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Australian General Practice: Where Have the GP Services Gone?

  • Ian McRae

    (Australian Centre for Economic Research on Health, Australian National University, Canberra, Australian Capital Territory, Australia)

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    Background: While the number of GP services provided in Australia increased steadily from the inception of Medicare in 1984 until the mid 1990s, it declined by 6.6% from 1997-8 to 2003-4. This reflects a decline in average number of services provided per GP of 8.0%. In Australia, as in the US and Canada, there has been a change in the composition of the GP workforce in recent years, in particular an increased feminisation and aging of the GP workforce. We explore whether the decline in average level of services per GP is an inevitable outcome of changes in the composition of the GP workforce, or due to changes in the behaviour of individual GPs driven by attitudinal or economic factors. Method: Using 8 years of data on the levels of GP activity within the Medicare system, we apply standardisation techniques to examine the expected impact of changes in the composition of the GP workforce. We show that the increasing feminisation of the GP workforce over this period would lead to a reduction in overall GP activity levels, everything else being equal, but that the effect is small (1.9%). Aging of workforce would have led to an increase in overall activity levels (7.5%), as would increases in levels of vocational registration (4.2%) and increases in the proportion of overseas-trained GPs (0.6%). Results: Overall, if GPs of a given age-sex-education/training category had continued to provide services at the same average level in 2003 as in 1996, the change in composition from 1996 to 2003 would have led to increases in the levels of services per GP of 3.9%. This is 11.4% above the level of services per GP actually observed. We have examined changes in the number of services per GP within `pseudo cohorts' of GPs, and observe that young cohorts of GPs provide fewer services on average than previous young cohorts. Middle-aged GPs, particularly middle-aged male GPs, have reduced the number of services they individually provide. While this reduced level of activity of individual GPs could be due to changes in the underlying need for services, it is more likely to be as a result of reduced demand due to higher prices being charged (consistent with the observed increases in charging levels), or to changing attitudes of GPs seeking more family time. Conclusion: In planning for the future GP workforce, policy makers need to consider many factors. These include not only the demographic factors that influence the volume of GP activity, but also the changing behaviour of GPs and the factors that influence this behaviour.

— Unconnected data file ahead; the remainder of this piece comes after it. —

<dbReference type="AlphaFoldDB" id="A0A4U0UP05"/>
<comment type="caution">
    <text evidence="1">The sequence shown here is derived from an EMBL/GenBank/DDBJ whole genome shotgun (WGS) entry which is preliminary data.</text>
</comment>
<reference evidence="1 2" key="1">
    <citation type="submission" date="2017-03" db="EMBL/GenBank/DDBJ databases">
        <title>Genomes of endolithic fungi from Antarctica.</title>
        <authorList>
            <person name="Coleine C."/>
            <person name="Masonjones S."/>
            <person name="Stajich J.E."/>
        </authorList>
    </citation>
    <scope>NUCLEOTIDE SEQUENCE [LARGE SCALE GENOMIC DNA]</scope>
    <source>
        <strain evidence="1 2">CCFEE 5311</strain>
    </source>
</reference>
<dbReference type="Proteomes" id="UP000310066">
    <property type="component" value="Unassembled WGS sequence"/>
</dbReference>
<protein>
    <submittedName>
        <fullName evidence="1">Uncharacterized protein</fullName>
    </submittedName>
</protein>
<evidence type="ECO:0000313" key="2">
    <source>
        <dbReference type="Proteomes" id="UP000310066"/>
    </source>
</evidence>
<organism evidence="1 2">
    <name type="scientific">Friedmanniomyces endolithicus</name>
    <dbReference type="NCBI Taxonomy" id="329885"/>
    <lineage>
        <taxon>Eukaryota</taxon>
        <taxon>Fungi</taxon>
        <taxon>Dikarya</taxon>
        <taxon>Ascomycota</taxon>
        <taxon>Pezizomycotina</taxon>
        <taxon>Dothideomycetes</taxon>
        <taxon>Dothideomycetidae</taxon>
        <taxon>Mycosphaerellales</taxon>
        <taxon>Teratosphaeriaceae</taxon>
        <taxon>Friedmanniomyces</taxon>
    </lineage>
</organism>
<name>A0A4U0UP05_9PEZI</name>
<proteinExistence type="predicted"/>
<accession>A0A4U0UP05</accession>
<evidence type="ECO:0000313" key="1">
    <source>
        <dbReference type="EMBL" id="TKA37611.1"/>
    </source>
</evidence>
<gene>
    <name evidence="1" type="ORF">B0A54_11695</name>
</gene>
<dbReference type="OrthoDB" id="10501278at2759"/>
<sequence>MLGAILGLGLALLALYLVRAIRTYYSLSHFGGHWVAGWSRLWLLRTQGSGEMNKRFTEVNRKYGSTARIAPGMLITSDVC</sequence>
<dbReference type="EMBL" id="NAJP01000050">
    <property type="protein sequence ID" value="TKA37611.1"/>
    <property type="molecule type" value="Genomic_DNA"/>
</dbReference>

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    Article provided by Springer Healthcare | Adis in its journal Applied Health Economics and Health Policy.

    Volume (Year): 5 (2006)
    Issue (Month): 2 ()
    Pages: 117-124

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    Handle: RePEc:wkh:aheahp:v:5:y:2006:i:2:p:117-124
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